He also averaged 5.4 yards per non-sack carry over just enough rushes to punish defenses for over-pursuing the running back. He was brilliant against Georgia (the first time) and Alabama, too. With Stidham, Auburn improved from 44th to 10th in Passing S&P+.
Considering the following, it is quite conceivable that the Tigers could improve further:
- Wideouts Ryan Davis, Darius Slayton, Will Hastings, Eli Stove, and Nate Craig-Myers return after combining for 187 catches, 2,602 yards, and 17 touchdowns. Stove also rushed 30 times (mostly on jet sweeps) for 315 yards and two more scores. Stove and Hastings suffered torn ACLs early in the offseason, but indications are that both are on schedule to be healthy by at least the midway point of the season.
- Stove is an important horizontal weapon, but so is Davis, who more than doubled any other player’s receptions total with 84. Slayton (22.2 yards per catch) and Craig-Myers (17.8), meanwhile, are two of the SEC’s better vertical threats. And with sophomore Marquis McClain and three four-star freshmen (Matthew Hill, Anthony Schwartz, and Seth Williams), plus maybe some cameos from cornerback Noah Igbinoghene, Auburn’s got one of the most loaded receiving corps even without the two ACL victims.
- The sack rate can’t get much worse. Auburn ranked 94th in Adj. Sack Rate, as Stidham sometimes proved a little too willing to hold onto the ball. Tackles Austin Golson and Darius James are gone, which can’t help, but Auburn thrived even with some sacks, and junior Prince Tega Wanogho did start seven games. This isn’t likely to become more of an issue.
Coordinator Chip Lindsey’s first season saw an aerial shift in the run-pass ratio, but most of that was because Lindsey trusted Stidham on passing downs. On run downs, Auburn still ran, even with an injured RB stable.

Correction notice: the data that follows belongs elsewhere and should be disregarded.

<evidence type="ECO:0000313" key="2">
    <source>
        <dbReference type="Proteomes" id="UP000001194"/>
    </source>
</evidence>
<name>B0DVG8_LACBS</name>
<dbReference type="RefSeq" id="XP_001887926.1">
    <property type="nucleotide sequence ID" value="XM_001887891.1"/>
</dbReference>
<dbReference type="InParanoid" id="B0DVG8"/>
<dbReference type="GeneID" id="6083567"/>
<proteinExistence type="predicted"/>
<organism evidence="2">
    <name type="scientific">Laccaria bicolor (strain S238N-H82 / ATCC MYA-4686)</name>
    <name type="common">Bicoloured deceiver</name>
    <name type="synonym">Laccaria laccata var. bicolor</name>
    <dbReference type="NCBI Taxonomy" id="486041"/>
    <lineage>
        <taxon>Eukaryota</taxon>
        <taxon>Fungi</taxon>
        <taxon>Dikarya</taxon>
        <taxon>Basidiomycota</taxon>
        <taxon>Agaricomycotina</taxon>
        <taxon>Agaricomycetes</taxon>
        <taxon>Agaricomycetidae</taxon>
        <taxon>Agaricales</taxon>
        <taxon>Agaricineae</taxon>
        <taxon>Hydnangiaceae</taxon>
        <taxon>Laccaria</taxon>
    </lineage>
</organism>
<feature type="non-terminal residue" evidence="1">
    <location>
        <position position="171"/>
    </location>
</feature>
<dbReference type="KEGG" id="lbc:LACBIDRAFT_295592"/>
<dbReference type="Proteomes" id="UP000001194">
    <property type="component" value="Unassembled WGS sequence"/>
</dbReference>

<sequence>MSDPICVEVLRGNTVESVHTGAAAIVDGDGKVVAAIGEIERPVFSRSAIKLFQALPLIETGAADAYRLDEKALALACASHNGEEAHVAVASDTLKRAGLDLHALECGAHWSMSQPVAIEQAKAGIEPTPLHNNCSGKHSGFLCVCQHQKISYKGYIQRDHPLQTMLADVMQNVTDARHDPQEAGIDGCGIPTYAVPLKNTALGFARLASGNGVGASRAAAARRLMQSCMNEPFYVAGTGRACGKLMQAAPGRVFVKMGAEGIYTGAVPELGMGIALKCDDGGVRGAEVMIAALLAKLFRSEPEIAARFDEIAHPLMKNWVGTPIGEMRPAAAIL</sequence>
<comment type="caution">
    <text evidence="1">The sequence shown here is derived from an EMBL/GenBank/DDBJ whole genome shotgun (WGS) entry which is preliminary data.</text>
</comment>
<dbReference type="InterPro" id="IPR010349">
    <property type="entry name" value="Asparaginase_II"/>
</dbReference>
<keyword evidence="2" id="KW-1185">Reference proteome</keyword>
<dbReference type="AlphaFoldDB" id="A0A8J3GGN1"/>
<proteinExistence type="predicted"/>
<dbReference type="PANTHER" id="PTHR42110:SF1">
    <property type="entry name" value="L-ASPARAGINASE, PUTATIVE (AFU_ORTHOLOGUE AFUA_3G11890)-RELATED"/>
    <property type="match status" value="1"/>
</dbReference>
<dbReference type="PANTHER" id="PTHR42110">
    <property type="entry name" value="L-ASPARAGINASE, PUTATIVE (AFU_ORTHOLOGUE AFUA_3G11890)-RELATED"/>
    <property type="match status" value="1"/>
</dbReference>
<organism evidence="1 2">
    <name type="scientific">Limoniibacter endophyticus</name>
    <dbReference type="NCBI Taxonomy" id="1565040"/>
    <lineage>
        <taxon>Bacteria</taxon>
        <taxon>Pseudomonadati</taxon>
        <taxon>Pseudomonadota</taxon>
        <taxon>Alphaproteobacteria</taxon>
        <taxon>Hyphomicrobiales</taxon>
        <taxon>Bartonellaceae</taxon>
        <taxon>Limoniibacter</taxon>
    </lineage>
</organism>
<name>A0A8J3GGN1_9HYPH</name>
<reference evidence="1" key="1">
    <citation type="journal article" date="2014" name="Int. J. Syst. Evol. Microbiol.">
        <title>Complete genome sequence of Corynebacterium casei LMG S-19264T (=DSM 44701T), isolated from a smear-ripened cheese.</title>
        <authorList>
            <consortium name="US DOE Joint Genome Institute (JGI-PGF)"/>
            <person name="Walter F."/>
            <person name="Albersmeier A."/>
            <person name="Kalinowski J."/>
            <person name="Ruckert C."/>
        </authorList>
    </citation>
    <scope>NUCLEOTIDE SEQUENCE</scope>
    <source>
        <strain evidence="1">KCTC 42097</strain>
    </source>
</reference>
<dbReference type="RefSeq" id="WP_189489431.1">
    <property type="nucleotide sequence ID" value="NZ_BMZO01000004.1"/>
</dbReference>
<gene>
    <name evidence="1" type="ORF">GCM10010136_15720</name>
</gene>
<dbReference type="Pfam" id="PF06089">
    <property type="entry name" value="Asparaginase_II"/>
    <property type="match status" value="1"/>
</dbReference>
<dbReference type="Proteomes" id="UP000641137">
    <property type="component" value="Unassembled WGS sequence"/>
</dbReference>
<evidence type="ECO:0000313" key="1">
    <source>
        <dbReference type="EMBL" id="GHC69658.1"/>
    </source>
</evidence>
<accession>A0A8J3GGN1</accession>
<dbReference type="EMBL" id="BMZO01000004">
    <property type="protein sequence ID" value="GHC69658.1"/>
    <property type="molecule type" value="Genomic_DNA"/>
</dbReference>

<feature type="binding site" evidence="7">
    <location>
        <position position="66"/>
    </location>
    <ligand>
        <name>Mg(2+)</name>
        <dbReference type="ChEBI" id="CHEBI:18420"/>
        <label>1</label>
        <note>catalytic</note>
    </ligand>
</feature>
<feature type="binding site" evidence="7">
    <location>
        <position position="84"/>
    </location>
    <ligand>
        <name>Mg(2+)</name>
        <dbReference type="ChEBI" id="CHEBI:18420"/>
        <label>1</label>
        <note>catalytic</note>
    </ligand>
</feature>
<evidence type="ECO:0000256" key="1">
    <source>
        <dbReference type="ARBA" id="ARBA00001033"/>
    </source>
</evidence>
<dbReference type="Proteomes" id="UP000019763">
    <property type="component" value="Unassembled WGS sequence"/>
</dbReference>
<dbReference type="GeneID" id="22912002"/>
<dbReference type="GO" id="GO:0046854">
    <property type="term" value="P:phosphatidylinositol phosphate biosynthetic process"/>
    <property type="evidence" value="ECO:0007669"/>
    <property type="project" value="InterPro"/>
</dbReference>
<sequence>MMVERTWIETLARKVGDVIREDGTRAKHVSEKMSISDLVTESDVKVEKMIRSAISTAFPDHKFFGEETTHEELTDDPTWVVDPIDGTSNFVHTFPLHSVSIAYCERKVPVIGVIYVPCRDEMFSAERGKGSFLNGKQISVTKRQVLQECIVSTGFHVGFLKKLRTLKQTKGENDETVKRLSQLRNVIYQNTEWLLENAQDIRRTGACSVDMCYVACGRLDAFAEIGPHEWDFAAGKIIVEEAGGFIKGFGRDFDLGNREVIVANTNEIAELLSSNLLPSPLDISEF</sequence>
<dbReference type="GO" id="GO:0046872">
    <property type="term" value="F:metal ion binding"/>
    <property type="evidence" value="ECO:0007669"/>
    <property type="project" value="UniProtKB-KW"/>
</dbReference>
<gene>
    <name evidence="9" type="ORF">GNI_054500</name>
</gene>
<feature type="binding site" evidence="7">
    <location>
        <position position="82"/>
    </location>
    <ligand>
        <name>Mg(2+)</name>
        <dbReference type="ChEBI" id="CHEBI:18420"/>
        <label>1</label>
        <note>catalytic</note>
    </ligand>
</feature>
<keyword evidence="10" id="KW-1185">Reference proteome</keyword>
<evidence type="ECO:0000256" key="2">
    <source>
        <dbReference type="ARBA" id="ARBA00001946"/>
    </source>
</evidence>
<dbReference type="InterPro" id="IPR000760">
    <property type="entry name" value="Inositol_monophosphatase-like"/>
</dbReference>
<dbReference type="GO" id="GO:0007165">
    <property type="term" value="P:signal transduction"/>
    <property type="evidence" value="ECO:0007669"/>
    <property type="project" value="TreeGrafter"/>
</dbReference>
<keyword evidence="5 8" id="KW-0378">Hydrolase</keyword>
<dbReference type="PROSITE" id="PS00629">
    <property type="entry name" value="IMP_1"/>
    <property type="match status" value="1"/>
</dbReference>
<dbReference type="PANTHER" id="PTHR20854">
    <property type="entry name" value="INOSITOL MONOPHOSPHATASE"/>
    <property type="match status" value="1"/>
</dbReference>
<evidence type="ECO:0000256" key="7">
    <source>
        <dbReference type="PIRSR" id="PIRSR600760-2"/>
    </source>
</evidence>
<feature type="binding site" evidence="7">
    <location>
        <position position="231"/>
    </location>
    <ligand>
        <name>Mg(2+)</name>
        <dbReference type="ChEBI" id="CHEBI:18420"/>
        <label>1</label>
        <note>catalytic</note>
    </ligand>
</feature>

Backs Kerryon Johnson and Kamryn Pettway combined to miss 11 games (nine from Pettway, two from Johnson), and their combined per-carry average slipped from 5.4 to 4.7. They rarely lost yardage — Auburn was ninth in stuff rate (avoiding run stops at or behind the line) — but the explosiveness was minimal.
Johnson and Pettway are gone, as are those responsible for 50 of 70 starts up front. Wanogho and guards Mike Horton and Marquel Harrell are back after serving as part-time starters, and UMass transfer Jack Driscoll (20 career starts in Amherst) could be an immediate starter at right tackle if he can fend off four-star redshirt freshman Austin Troxell. There’s still run-game experience.
There’s also still Kam Martin in the backfield. The junior got more carries than expected last year thanks to injuries, and his 6-yard average dwarfed that of Johnson and Pettway. (Granted, that average fell to 4.9 without the Georgia Southern and ULM games.)
Sophomores Malik Miller and Devan Barrett each saw some action, redshirt freshman Jatarvious Whitlow has been a standout in practice, and there are new blue-chippers who could find time (four-star freshmen Asa Martin and Shaun Shivers, plus Harold Joiner, who could play H-back).
It’s hard to be as confident in the depth as we were last year, so it’d be great if the injury bug stopped biting the skill corps. But the top-line talent is awfully strong, especially in the passing game.
Remember two years ago, when we were all sorts of skeptical about Malzahn’s hire of Steele? Yeah, me neither.
Steele has been a revelation. He inherited a top-30 defense, improved it to ninth in Def. S&P+ in 2016, and then improved it to fifth last fall. The Tigers ranked first in Passing S&P+ and first in Standard Downs S&P+. The run defense could have been a little more disruptive, but that’s picking nits. The Tigers did a great job of making you use your weak hand, and they seemed more capable than most of forcing QBs to read unfavorable options on RPOs.
This was a standout defense, even in a conference that tends to have plenty of those.